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As the tropical depression hits Haiti, doctors and rescuers are scrambling to take flights or transportation to the affected area Big earthquake.

On Monday, Port-au-Prince Airport was packed with medical staff and rescuers, and humanitarian teams on domestic and private charter flights were packed with supplies to the south.

Saturday 7.2 level The earthquake killed at least 1,297 people and injured nearly 5,700 as it destroyed thousands of houses and buildings in this extremely impoverished Caribbean country, which is still recover Another strong earthquake and the assassination of the president 11 years ago, Jovenel Moise, Last month.

This earthquake Located about 125 kilometers (78 miles) west of the capital of Port-au-Prince. The city of Lekay and its surrounding areas have been hit hardest, putting tremendous pressure on local hospitals, some of which were severely damaged in the earthquake.

After sunset on Sunday, Les Cayes became dim due to intermittent power outages. Many people slept outside again, holding small transistor radios that listen to the news in their hands, fearing continued aftershocks.

Prime Minister Ariel Henry has declared that the country has entered a one-month state of emergency and said that the government-organized emergency convoy has begun to transfer aid to areas where cities have been destroyed and hospitals are overwhelmed.

“From this Monday, we will move faster. Assistance delivery will speed up,” he wrote on Twitter. “We will increase our efforts tenfold to help as many victims as possible.”

Les Cayes resident Jennie Auguste, who was injured in the earthquake, rested on a mattress on the airport tarmac on Sunday, waiting for a bed in a local hospital or a seat on a plane to transport the injured to the Haitian capital.

“Nothing. No help, no help from the government,” August’s sister Bertrand told The Associated Press on Sunday, because Haitians are still trying to assess the surrounding area as the death toll from the disaster soars. everything.

Due to months of political turmoil in Haiti, access to the region has become complicated, which has allowed gangs to control key access to parts of the country.

The United Nations has called for the establishment of “humanitarian corridors” so that aid can pass through gang-controlled territories.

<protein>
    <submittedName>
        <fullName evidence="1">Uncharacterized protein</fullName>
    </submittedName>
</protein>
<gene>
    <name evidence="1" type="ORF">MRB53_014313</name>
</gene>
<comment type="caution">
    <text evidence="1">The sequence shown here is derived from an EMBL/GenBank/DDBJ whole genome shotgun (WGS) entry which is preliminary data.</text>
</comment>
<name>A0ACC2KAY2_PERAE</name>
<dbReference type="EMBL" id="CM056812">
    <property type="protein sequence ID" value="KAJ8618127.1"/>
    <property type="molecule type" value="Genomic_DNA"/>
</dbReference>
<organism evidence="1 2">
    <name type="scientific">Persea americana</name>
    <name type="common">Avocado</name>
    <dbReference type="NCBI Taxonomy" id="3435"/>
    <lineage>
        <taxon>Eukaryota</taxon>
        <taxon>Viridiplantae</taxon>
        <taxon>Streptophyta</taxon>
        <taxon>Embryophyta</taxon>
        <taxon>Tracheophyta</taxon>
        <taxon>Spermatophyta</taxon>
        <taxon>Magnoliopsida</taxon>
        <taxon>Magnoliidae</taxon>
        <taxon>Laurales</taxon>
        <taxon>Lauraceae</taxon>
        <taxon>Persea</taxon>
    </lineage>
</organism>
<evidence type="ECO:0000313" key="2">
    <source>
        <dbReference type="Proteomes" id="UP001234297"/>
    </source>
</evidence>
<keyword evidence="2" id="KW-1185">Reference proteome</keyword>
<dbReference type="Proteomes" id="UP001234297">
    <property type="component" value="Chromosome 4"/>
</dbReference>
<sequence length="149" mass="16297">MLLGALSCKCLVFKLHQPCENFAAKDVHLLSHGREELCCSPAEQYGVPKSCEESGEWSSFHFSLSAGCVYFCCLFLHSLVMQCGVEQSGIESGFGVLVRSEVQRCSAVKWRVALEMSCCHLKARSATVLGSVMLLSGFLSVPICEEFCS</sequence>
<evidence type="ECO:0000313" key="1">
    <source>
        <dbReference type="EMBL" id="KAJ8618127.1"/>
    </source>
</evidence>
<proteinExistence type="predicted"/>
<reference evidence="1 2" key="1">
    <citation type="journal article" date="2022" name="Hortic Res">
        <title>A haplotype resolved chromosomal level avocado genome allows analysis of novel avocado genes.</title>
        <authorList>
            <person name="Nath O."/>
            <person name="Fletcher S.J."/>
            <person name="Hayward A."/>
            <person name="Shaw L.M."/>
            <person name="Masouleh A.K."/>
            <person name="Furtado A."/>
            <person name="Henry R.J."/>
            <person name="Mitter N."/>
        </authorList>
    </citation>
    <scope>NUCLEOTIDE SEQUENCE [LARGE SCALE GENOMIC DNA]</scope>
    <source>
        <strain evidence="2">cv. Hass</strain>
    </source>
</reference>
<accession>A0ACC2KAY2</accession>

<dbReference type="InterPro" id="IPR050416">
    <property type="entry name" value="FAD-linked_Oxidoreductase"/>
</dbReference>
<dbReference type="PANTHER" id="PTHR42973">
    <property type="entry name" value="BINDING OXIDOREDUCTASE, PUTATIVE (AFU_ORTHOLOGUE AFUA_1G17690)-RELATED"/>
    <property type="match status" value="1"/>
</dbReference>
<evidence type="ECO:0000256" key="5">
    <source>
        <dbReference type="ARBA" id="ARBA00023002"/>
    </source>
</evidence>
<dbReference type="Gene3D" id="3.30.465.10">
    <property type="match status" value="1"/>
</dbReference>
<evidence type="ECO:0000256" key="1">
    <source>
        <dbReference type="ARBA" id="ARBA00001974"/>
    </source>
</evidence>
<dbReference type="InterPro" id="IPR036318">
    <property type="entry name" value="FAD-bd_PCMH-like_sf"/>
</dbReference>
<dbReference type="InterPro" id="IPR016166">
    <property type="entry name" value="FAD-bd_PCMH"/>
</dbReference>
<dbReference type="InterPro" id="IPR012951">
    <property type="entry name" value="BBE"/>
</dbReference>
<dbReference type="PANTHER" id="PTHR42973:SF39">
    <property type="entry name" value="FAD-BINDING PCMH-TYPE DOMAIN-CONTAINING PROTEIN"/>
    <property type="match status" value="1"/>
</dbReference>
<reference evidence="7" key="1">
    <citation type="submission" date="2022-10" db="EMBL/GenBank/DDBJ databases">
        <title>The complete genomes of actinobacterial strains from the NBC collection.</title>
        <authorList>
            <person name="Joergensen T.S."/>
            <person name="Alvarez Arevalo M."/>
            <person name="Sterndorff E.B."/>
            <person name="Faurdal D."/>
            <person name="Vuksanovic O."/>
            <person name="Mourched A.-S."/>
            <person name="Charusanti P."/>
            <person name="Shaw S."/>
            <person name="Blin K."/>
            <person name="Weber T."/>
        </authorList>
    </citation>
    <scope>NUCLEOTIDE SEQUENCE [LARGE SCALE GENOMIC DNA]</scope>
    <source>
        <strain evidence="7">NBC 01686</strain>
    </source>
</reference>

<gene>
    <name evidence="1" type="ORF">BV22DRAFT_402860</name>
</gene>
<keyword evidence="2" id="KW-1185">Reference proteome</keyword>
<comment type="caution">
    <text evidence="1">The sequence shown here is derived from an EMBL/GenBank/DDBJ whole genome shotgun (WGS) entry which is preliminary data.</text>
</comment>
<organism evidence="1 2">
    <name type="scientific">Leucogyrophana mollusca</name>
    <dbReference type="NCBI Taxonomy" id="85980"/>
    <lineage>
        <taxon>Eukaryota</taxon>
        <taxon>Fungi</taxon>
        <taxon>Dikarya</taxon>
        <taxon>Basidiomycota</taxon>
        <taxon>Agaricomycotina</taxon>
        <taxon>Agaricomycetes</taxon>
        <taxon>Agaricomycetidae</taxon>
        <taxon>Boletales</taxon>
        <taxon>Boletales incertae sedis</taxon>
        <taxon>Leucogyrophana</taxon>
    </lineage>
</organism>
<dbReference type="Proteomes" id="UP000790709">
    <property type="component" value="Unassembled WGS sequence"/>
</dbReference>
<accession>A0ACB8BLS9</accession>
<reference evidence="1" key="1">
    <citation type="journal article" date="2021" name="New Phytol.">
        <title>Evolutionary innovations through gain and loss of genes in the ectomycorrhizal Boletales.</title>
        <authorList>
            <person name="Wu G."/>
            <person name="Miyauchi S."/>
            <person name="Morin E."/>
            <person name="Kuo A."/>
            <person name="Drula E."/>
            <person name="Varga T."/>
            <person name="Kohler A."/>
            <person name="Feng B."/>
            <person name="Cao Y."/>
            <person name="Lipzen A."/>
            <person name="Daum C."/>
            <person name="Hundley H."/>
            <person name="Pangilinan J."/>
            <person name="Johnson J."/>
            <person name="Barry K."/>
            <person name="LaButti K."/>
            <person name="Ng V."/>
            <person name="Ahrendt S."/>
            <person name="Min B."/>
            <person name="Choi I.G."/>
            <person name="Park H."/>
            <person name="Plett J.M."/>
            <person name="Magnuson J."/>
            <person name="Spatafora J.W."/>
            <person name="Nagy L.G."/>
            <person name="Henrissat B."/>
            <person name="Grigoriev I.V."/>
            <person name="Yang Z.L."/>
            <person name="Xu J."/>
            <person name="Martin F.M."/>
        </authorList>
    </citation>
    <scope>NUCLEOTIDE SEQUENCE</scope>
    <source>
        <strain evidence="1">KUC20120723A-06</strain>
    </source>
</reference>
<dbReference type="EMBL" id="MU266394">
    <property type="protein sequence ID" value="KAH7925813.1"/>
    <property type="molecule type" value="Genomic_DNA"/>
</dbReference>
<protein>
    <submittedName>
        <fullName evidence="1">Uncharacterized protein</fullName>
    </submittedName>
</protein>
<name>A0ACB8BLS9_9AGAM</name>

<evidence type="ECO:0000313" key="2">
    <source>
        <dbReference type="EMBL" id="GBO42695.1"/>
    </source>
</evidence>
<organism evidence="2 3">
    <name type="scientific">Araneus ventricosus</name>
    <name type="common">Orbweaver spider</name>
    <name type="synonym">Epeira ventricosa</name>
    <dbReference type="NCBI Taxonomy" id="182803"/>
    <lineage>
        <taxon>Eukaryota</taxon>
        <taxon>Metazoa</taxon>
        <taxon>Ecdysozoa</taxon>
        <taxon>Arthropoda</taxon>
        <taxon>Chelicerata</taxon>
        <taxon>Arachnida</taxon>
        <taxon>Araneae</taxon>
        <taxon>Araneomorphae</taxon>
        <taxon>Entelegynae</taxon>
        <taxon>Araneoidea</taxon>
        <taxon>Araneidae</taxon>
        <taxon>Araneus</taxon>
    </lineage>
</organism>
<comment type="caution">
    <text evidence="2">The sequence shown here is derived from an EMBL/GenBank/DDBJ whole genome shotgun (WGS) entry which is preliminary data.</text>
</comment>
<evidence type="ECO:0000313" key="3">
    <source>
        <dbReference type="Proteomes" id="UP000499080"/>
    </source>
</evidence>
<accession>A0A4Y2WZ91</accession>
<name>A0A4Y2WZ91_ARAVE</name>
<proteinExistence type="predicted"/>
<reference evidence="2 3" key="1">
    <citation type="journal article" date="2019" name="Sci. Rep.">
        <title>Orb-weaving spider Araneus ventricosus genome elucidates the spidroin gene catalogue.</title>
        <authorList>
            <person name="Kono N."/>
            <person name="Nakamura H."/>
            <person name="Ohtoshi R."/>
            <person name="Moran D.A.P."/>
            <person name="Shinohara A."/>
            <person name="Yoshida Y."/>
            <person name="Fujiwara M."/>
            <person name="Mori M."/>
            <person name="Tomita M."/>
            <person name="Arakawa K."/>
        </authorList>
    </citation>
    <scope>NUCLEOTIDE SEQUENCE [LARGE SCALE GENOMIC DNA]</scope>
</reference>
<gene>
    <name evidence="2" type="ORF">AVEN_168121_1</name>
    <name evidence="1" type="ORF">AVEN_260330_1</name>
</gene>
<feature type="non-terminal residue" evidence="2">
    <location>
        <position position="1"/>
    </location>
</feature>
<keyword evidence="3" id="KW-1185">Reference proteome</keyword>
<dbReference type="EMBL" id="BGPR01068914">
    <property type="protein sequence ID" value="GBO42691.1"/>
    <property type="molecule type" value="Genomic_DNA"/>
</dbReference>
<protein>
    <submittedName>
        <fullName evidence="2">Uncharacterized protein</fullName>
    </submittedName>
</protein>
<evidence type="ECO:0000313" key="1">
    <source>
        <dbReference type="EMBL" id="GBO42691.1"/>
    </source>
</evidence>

Rescuers are rushing to catch up with the arrival of the tropical depression Grace, which moved from the southern coast of Hispaniola to the west-northwest earlier on Monday, which Haiti shares with the neighboring Dominican Republic.

According to the forecast of the National Hurricane Center (NHC), Grace will pass directly through the areas directly hit by the earthquake and may flood these areas with heavy rain. Earlier Monday, the sky in Port-au-Prince was still clear.

Many Haitians who have lost their homes have been sleeping outdoors. Many of them have traumatized the memories of the magnitude 7 earthquake that occurred close to Port-au-Prince 11 years ago.

Jerry Chandler, director of the Haitian Civil Defense Agency, said that because of the rising risk of water-borne diseases such as cholera, thousands of people sleeping on the street will be exposed to rain.

“We do have a serious problem,” Chandler said on Sunday.

He said that ships and helicopters are used to transport aid, but the government is working hard to establish safe road access. The initial supplies have been delivered by land.

In Jeremie, northwest of Les Cayes, doctors were forced to treat injured patients on hospital stretchers under trees and on roadside mattresses.

Churches, hotels and schools were also severely damaged or destroyed in the earthquake. The Civil Defense Agency stated that about 13,694 houses were destroyed and the number of casualties may increase further.

In Les Cayes, a seaside town with a population of approximately 90,000, rescuers in red helmets and blue overalls pulled bodies from the chaotic wreckage of a building, while a nearby yellow mechanical excavator was helping to remove the rubble.

Nearby countries scrambled to deliver food and medicine. Colombia sent search and rescue personnel. Mexican President Andres Manuel López Obrador said Monday morning that Mexico will continue to provide support to Haiti.

United States Agency for International Development (USAID) Director Samantha Power said that the United States has delivered important supplies and deployed a 65-member urban search and rescue team equipped with specialized equipment.

The death toll may rise because telephone networks in more remote areas have been disrupted. Alix Percinthe of the ActionAid charity said that in hard-to-reach villages, many houses are fragile and built on slopes prone to landslides.



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